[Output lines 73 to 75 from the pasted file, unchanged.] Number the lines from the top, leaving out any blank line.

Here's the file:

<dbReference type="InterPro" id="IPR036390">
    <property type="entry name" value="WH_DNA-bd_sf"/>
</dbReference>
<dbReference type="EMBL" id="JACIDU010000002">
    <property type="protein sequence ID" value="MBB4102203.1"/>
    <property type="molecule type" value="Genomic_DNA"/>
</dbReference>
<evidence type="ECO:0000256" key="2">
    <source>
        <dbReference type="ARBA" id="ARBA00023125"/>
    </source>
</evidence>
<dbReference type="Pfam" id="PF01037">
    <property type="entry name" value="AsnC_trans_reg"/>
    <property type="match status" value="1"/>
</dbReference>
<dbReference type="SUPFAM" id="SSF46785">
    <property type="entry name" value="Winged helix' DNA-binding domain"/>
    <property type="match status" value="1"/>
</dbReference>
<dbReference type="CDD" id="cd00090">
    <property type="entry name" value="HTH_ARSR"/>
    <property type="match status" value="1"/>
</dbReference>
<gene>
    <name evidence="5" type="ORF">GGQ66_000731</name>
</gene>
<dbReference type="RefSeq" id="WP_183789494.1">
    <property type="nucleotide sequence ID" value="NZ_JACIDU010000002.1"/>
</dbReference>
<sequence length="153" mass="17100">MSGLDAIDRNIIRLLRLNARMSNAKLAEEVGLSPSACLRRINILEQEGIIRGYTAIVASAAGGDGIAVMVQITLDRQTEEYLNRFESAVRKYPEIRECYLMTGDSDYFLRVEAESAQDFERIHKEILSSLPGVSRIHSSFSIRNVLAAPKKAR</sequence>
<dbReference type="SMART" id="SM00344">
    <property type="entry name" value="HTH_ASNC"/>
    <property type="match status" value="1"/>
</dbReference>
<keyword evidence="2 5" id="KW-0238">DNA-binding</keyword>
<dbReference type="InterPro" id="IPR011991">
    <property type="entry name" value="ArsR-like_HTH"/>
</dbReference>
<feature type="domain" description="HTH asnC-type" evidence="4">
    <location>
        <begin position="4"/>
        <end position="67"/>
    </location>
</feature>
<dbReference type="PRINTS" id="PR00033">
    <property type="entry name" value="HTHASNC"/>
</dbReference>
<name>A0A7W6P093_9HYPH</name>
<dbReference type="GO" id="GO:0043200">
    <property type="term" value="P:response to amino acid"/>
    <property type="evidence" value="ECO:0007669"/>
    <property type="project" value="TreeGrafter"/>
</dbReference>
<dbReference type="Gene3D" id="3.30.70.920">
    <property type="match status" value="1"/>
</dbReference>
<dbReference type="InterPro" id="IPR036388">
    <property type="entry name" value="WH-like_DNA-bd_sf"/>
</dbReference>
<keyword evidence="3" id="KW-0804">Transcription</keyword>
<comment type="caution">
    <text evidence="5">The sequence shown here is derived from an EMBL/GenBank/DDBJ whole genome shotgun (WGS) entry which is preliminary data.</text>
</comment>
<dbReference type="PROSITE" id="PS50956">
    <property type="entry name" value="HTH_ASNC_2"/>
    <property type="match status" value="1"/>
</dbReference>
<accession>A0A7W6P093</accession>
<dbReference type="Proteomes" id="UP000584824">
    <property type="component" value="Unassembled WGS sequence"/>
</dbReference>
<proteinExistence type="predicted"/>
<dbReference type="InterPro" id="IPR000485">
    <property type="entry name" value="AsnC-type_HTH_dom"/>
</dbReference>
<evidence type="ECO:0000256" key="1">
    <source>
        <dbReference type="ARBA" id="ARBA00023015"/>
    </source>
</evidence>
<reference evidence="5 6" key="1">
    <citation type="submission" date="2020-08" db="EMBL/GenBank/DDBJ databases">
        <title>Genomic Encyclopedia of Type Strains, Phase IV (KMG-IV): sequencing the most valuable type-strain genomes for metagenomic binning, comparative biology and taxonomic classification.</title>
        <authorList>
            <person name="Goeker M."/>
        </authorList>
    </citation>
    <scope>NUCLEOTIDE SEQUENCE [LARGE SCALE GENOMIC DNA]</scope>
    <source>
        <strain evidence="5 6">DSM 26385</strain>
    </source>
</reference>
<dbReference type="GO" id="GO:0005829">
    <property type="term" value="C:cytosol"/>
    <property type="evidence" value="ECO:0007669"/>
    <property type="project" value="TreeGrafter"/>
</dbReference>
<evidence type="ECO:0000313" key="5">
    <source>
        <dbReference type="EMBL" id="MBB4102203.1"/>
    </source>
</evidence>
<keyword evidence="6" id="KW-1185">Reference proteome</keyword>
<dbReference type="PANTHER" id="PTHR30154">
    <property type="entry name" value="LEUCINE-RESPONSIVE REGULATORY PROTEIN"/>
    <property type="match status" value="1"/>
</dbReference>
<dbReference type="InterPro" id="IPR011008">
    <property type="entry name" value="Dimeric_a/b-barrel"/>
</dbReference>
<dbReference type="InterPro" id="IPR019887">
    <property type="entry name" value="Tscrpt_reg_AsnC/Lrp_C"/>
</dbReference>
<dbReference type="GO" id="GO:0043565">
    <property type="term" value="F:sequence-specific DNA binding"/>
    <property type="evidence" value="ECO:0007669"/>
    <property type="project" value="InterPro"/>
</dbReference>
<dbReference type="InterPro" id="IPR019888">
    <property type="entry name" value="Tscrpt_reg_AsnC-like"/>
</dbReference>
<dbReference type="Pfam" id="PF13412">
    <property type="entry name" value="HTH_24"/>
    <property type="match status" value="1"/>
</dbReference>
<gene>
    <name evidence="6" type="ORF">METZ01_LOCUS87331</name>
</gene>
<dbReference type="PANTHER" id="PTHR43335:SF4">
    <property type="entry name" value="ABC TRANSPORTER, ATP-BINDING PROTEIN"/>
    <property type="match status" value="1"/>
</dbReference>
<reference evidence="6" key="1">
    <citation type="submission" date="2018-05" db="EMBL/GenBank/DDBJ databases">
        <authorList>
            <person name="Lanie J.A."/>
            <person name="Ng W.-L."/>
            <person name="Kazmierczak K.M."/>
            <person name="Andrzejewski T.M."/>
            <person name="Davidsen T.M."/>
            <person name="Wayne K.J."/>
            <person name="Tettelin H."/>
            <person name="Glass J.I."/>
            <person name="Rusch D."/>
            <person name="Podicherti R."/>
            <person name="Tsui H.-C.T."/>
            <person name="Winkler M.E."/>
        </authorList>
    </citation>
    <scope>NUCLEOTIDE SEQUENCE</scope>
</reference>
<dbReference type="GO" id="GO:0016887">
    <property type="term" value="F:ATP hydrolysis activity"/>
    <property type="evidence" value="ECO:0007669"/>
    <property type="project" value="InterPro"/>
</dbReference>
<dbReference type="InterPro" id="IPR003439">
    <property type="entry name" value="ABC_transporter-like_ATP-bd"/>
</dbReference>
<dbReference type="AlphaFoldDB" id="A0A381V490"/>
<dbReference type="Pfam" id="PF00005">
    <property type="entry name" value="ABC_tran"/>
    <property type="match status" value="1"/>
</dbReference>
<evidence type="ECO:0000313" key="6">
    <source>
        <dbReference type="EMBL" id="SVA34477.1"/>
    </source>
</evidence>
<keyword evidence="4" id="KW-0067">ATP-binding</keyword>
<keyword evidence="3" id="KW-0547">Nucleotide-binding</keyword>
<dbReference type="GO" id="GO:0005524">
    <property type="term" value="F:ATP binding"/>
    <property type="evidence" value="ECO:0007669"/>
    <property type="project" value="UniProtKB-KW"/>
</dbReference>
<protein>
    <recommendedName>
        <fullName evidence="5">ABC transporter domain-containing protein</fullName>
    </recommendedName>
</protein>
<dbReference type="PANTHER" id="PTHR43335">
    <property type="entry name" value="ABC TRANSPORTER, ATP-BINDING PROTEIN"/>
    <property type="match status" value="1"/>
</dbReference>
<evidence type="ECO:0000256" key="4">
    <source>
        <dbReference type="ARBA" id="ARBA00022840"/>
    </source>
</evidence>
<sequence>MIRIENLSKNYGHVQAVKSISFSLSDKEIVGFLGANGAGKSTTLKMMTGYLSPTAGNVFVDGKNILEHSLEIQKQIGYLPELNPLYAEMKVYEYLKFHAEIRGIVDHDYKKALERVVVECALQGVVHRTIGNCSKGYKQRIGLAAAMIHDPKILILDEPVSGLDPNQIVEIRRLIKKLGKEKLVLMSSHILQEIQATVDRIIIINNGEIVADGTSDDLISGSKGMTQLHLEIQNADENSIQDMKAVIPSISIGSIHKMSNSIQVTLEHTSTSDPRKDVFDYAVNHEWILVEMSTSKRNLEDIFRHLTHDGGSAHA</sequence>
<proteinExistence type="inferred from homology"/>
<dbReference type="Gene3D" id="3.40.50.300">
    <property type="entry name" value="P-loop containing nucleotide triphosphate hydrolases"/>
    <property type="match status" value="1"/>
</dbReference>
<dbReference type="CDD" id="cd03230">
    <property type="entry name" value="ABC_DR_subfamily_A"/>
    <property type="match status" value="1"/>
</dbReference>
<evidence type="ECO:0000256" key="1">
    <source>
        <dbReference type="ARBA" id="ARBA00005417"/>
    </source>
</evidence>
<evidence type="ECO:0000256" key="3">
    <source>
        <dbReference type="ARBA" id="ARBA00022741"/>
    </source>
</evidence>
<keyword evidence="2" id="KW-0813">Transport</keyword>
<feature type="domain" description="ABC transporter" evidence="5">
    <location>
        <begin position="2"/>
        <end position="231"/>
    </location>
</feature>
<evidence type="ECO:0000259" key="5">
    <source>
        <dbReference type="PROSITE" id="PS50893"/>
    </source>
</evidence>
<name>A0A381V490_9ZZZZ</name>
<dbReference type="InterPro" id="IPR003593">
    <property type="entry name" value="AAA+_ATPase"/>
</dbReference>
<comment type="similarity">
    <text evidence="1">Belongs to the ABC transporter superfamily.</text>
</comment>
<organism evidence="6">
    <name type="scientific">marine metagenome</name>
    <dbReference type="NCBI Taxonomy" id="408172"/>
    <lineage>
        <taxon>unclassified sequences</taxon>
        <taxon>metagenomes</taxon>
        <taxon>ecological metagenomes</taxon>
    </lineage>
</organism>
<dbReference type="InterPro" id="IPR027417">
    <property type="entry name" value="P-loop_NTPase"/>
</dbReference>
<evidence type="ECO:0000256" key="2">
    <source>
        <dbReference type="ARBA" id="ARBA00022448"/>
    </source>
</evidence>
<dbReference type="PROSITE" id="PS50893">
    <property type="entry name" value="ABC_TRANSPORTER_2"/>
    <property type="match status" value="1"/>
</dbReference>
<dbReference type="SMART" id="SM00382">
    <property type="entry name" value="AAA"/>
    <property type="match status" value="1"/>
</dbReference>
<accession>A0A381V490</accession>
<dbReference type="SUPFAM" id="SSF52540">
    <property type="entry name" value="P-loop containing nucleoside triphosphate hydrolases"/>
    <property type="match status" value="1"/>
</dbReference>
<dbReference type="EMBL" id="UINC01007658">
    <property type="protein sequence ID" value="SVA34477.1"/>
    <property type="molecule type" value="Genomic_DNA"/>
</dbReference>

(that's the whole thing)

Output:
<proteinExistence type="predicted"/>
<dbReference type="InterPro" id="IPR000485">
    <property type="entry name" value="AsnC-type_HTH_dom"/>